Although casual visitors to this site may think of myself as a Jause-consuming machine jumping brainlessly on everything looking like cold cuts, in fact I follow a set of rather strict rules (self-defined and therefore occasionally subject to elastic personal interpretation). Aside from the obvious ones, like “Do not review the same dish in the same restaurant twice,” “Ignore cheese plates,” and “Rate only à la carte Brettljausen,” there is a more obscure one, which says, “At the first visit to a restaurant, do not order a Brettljause that most people will not.”
What this means in practice is that if I go to an unfamiliar Heuriger and while studying the menu find the dishes called “Brettljause,” “Bauernjause” and “Gitti’s finest pork bits” (not that I’ve ever seen such a name, unfortunately), I’ll go for the first or the second. If they are any good, I will eventually return for the third choice, but I always make sure I start by “going with the flow” and avoid experimentation, because that’s what most people do.
The sad truth is, occasionally following this rule means that I make a wrong choice fully consciously. Stockingerhof was the case in point. An entire section in its menu was dedicated to the home-made smoked meats like Speck and Lardo and included a mixed plate of these specialties. Yet, the law-abiding person that I am (notwithstanding the fact that I was the idiot behind that particular law in the first place), I went for the bog-standard Wachauerjause instead, which absolutely anyone capable or reading the first line of the menu would have ordered. For the simple reason that it was the first dish in the menu.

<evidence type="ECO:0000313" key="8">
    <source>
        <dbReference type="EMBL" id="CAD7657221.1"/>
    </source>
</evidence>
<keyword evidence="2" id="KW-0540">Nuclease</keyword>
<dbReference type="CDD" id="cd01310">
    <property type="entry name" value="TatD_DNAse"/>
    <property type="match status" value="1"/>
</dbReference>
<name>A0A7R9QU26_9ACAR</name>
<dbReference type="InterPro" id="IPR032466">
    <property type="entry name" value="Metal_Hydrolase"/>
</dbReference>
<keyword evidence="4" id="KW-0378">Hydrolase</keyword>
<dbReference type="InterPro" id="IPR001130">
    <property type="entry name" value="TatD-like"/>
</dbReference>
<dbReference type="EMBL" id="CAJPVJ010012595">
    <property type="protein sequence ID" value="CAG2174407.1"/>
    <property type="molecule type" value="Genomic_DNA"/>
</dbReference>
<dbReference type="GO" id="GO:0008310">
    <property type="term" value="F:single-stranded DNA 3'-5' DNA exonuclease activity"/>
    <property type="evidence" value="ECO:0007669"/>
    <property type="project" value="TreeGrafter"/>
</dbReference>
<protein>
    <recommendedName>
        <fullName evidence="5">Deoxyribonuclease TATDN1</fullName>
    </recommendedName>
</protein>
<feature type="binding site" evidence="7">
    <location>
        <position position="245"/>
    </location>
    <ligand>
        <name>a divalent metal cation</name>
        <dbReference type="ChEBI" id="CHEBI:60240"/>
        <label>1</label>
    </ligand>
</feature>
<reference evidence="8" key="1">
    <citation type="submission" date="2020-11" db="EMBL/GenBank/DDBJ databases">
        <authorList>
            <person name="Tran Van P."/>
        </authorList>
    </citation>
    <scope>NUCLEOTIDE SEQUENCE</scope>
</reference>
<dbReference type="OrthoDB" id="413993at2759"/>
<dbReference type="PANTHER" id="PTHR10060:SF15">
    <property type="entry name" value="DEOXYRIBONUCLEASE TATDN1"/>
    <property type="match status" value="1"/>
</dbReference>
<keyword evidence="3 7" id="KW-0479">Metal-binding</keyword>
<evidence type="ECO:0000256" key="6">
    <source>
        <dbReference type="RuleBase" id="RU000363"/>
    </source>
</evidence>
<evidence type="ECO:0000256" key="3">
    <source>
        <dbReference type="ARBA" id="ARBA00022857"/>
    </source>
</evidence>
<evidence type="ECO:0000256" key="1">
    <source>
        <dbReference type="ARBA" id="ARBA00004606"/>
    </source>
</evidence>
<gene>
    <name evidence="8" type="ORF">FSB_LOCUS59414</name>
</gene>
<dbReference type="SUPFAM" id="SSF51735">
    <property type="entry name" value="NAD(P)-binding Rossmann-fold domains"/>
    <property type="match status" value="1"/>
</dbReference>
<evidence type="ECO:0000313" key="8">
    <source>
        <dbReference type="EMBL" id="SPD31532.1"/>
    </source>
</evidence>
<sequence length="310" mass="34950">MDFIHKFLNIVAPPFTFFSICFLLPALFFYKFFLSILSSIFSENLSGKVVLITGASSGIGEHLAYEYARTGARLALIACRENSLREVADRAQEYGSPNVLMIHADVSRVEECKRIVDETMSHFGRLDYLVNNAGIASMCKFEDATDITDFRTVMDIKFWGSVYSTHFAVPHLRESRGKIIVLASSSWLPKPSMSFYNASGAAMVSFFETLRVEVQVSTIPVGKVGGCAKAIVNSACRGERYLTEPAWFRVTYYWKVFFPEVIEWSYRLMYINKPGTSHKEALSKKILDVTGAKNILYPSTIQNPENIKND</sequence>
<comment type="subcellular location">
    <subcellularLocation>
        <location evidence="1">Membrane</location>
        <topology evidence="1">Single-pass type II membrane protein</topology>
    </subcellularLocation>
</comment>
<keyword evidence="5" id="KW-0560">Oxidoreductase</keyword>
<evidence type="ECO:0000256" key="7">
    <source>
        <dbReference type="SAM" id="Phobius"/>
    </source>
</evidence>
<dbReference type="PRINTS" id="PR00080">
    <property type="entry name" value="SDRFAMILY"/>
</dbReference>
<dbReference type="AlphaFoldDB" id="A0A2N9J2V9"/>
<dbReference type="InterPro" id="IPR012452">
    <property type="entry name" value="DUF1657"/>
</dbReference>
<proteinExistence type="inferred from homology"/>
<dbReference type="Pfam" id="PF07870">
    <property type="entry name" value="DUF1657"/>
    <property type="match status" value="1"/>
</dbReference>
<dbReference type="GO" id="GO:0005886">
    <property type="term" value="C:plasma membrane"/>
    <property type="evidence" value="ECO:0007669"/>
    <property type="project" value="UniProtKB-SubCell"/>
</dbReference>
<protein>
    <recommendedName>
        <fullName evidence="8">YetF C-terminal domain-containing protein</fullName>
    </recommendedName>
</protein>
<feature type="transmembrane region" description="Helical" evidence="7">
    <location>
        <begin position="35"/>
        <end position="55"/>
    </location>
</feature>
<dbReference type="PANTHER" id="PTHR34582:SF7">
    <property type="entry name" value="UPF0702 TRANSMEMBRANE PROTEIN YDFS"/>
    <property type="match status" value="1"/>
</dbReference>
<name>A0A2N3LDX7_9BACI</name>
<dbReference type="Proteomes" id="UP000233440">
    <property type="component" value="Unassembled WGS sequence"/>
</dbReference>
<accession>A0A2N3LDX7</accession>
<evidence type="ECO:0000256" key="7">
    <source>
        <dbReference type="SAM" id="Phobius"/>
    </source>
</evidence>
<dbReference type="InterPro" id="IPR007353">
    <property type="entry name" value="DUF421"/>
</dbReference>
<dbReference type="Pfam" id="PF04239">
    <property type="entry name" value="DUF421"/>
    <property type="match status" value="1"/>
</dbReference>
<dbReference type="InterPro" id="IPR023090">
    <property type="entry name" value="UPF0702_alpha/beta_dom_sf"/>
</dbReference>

It was not all doom and gloom, of course. In fact, it was a fairly competent Brettljause, with the tasty Speck in particular giving a flavor of what the experience could have been had I been slightly more flexible. With the black pudding finished first with the help of the rather weak horseradish and onions, the remaining ingredients (pork jelly, Schweinsbraten, Geselchtes, Liptauer, Extrawurst and some cheese) were totally edible but unexciting. Without speculating about their possible supermarket origins, I must admit I quite enjoyed this Brettljause at the end of the day, which may have had something to do with the Stockingerhof’s generally relaxed and not-too-touristic atmosphere. In the case of a restaurant so close to the tourist magnet of Dürnstein, that meant that there were a few Austrians around.
I suppose you are going to hear from me about Stockingerhof again one day. If you happen to be there before me, however, you know now what to order.